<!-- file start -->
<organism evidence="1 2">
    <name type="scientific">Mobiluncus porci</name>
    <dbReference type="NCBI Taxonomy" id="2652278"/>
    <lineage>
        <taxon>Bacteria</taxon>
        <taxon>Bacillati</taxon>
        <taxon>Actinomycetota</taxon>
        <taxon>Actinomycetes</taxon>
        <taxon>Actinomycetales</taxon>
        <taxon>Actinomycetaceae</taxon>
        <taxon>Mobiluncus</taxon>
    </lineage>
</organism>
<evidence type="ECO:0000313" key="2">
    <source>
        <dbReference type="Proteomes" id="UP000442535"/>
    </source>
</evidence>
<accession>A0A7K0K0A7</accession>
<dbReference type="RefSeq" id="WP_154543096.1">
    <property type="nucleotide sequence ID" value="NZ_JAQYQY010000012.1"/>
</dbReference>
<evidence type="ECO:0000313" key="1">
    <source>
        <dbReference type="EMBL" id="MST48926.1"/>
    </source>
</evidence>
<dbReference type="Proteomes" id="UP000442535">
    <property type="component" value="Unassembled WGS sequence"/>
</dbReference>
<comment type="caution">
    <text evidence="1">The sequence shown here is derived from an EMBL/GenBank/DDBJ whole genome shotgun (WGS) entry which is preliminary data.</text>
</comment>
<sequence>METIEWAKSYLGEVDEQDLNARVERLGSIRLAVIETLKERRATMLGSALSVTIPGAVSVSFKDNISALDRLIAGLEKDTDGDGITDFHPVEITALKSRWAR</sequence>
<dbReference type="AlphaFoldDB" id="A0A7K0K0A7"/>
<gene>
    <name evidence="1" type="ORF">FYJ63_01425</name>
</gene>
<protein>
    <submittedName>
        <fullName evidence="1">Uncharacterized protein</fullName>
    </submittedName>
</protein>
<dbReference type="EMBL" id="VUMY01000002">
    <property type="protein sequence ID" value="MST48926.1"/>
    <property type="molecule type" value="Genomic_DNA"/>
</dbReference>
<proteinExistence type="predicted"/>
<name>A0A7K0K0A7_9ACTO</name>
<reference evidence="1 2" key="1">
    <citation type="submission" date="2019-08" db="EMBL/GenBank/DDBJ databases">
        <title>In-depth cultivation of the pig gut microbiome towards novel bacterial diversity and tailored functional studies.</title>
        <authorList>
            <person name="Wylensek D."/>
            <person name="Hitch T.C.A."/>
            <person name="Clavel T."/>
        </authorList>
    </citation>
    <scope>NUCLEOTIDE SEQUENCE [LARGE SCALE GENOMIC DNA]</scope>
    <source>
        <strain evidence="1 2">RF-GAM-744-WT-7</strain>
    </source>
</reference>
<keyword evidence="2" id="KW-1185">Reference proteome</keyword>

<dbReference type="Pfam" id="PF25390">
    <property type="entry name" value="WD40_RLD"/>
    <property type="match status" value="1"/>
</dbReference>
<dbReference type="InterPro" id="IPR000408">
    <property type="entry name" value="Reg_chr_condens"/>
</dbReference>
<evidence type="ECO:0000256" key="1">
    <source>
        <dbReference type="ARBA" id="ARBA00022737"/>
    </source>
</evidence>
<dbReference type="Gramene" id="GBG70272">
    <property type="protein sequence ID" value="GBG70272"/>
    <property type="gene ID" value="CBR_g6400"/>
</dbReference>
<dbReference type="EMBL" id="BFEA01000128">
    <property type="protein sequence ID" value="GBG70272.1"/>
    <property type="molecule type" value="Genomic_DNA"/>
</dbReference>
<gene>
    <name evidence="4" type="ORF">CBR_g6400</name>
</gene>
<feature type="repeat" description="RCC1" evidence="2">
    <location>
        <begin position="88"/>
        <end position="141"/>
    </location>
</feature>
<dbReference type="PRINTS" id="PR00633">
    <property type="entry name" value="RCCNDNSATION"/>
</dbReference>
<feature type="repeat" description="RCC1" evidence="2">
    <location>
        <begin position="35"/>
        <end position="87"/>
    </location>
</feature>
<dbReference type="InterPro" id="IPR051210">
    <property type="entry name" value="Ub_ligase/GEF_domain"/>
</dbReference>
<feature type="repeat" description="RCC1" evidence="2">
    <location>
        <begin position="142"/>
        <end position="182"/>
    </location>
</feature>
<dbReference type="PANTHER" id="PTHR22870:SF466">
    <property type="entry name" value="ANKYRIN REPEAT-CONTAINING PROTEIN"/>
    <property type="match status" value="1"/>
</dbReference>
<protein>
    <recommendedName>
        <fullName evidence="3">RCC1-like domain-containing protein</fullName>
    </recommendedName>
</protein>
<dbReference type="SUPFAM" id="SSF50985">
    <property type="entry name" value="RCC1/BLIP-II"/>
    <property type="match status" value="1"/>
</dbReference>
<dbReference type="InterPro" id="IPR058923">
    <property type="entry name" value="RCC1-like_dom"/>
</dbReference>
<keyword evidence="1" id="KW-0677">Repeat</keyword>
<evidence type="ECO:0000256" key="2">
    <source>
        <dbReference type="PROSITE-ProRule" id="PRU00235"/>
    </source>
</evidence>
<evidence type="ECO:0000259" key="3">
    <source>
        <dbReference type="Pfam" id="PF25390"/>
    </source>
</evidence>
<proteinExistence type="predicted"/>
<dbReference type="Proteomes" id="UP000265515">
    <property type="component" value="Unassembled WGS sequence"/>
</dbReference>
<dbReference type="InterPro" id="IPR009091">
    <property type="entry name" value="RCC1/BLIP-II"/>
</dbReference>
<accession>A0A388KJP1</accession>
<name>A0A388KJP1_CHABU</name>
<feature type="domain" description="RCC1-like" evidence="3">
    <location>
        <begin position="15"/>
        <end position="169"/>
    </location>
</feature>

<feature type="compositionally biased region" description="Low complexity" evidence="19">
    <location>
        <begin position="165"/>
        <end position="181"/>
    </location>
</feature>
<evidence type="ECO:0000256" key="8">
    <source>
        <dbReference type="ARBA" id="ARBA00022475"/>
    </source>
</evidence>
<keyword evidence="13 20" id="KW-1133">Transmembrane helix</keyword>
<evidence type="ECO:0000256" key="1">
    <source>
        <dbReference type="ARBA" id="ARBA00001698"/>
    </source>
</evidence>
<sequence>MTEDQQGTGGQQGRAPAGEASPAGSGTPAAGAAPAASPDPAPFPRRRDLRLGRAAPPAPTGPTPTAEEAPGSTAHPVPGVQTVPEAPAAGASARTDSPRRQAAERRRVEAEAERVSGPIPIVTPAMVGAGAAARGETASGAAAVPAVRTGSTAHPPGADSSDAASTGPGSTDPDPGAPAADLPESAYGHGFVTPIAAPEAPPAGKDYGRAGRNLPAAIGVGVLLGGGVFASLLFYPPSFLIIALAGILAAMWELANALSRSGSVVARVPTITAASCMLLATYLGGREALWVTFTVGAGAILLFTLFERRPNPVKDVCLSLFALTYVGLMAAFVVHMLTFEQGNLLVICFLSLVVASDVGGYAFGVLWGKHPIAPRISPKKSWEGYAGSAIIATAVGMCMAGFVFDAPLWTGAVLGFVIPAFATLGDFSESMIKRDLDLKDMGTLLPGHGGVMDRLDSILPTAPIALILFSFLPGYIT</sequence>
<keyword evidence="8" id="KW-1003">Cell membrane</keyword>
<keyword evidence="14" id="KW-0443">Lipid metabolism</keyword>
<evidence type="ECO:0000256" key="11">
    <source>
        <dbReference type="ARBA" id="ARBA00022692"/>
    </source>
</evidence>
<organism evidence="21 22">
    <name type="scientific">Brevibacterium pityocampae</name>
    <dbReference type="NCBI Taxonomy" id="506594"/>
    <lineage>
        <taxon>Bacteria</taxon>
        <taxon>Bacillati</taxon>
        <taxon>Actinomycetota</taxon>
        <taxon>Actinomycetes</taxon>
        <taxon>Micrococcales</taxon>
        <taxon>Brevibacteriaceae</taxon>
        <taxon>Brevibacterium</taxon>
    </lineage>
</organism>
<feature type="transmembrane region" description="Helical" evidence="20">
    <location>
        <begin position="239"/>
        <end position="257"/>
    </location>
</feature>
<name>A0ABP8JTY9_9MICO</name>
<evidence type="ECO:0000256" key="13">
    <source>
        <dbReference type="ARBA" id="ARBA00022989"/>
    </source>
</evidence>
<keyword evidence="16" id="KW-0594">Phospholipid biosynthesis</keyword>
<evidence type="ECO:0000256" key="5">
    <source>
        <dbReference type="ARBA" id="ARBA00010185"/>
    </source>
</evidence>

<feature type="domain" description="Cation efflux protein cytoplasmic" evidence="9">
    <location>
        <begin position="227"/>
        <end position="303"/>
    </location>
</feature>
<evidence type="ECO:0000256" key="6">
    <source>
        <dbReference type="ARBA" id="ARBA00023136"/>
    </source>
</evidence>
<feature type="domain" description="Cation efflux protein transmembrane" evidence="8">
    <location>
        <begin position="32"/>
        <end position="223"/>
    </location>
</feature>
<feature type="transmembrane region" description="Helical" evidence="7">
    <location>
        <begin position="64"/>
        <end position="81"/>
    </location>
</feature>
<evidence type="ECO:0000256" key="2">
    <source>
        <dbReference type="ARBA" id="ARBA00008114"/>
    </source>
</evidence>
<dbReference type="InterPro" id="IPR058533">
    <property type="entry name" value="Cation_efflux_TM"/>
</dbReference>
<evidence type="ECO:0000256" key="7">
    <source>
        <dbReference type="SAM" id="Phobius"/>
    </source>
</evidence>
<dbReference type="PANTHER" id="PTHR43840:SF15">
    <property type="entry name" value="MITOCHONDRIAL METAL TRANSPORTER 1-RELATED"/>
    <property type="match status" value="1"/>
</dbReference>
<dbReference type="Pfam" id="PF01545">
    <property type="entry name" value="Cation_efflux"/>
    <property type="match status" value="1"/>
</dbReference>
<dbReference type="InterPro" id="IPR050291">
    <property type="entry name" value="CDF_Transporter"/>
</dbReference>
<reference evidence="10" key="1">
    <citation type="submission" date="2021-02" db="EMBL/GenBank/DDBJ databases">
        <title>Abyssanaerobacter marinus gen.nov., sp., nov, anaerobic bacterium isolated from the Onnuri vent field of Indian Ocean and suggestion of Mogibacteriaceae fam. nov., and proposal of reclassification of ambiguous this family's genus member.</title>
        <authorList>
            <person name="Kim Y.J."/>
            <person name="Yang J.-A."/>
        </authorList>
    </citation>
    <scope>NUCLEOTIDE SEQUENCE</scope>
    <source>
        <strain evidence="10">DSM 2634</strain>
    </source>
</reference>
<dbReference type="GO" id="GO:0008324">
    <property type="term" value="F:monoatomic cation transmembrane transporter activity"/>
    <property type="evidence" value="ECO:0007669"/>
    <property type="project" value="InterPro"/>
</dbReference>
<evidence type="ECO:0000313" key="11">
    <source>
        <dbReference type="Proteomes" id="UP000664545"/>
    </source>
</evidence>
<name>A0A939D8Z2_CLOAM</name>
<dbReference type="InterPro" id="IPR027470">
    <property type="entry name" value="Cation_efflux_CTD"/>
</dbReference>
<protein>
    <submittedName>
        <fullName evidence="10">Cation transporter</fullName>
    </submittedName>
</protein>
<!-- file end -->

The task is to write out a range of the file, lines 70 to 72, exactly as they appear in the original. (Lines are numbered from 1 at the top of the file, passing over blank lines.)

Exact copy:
    <property type="entry name" value="Reg_chr_condens"/>
</dbReference>
<evidence type="ECO:0000256" key="1">